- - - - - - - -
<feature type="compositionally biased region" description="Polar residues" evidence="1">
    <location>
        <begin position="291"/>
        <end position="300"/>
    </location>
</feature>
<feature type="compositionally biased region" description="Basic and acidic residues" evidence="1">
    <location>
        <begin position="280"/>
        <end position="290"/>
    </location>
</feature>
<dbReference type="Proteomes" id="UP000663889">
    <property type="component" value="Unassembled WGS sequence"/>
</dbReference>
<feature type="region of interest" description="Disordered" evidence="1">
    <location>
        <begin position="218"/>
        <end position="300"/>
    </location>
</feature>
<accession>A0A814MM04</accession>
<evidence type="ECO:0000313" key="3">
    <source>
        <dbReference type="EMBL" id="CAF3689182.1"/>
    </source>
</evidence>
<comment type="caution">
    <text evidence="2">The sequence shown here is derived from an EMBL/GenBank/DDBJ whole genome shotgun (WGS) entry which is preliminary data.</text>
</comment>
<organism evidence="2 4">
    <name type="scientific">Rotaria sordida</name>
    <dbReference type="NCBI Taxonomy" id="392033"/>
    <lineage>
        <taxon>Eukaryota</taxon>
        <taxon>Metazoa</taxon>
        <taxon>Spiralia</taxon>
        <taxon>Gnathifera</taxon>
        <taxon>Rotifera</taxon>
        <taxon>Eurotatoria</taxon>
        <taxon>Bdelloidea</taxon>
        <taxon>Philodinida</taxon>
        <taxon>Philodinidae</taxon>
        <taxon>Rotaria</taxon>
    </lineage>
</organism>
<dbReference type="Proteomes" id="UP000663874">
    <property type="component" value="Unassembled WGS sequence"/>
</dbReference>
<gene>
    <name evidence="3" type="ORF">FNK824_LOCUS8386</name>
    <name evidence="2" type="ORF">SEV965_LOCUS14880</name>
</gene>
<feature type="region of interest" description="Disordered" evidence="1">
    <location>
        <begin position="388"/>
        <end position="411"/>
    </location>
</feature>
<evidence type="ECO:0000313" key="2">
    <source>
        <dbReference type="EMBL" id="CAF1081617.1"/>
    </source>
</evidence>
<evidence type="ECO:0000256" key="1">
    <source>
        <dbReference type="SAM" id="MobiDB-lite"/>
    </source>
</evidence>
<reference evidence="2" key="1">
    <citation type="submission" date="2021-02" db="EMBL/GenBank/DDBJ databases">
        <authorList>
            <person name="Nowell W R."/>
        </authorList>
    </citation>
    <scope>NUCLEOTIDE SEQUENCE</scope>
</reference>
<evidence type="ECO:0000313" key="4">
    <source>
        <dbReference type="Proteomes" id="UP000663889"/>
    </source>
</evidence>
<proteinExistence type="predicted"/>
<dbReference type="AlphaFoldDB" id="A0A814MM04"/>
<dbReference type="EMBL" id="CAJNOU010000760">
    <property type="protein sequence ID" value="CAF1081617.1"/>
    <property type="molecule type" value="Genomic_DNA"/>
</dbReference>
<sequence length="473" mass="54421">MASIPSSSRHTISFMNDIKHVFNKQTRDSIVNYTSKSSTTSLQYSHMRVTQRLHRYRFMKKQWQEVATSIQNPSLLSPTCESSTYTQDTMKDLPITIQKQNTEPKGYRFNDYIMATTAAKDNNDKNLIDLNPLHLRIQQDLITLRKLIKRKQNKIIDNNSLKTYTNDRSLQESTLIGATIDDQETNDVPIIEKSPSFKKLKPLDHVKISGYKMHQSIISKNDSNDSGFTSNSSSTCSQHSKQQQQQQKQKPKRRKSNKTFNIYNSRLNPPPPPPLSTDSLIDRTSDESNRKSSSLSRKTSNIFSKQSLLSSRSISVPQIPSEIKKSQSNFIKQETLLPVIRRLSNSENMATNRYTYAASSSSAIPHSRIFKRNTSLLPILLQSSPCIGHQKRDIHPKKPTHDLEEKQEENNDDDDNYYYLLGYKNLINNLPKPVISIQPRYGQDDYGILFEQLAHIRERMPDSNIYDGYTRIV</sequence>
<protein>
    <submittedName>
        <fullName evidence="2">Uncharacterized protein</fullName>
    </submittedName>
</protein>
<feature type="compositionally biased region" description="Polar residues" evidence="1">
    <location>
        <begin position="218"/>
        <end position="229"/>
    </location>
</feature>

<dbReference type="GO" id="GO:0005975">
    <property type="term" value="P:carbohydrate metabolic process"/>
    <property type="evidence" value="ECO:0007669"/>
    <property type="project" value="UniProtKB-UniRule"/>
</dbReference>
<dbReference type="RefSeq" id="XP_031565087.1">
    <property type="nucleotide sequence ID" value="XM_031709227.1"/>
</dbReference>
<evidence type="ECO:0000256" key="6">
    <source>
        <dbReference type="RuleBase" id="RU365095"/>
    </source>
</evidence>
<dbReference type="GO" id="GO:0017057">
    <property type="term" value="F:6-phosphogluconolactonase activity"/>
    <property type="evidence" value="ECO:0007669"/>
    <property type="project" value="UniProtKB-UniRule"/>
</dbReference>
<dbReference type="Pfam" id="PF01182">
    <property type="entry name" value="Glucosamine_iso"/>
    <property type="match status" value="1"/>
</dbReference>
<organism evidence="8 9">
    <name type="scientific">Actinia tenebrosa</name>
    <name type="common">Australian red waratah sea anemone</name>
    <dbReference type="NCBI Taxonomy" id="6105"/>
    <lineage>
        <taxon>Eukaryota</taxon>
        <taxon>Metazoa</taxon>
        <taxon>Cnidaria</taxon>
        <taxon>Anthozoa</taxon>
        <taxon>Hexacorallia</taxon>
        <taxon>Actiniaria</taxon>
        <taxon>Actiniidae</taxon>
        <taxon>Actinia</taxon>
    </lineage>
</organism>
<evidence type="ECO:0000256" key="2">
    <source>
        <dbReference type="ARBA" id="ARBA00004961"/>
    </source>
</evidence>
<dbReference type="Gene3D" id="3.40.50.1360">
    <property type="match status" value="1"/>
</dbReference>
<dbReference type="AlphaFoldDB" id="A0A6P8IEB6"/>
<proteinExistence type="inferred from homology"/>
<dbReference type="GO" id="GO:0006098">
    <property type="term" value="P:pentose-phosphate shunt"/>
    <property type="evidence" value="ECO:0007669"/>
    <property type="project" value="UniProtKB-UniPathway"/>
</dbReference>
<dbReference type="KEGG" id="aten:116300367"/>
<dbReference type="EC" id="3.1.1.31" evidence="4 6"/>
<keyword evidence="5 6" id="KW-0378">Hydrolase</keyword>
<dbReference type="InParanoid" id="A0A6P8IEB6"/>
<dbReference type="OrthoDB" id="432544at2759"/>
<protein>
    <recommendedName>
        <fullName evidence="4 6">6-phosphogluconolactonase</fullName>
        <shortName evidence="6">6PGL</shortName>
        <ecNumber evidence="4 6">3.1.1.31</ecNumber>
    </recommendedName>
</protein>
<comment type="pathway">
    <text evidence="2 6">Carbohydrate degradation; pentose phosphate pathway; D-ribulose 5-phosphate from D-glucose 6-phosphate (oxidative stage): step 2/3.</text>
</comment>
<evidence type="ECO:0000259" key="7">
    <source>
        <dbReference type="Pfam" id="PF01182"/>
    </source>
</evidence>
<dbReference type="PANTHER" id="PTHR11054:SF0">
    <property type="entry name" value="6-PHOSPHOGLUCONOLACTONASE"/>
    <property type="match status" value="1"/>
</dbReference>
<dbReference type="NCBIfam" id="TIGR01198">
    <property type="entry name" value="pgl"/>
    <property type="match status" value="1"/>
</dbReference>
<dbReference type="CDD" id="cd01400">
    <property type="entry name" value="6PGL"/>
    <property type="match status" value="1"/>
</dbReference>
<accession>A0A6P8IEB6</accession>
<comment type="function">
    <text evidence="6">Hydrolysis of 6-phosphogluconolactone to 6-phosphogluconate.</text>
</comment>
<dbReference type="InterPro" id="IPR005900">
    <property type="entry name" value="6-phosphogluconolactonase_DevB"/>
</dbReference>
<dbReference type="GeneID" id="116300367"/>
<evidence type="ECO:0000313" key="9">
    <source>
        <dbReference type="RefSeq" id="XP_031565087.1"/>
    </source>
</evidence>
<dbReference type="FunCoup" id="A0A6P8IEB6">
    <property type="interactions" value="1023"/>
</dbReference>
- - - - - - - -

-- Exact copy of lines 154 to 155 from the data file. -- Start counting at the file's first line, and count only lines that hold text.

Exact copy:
<dbReference type="EC" id="3.1.1.31" evidence="4 6"/>
<keyword evidence="5 6" id="KW-0378">Hydrolase</keyword>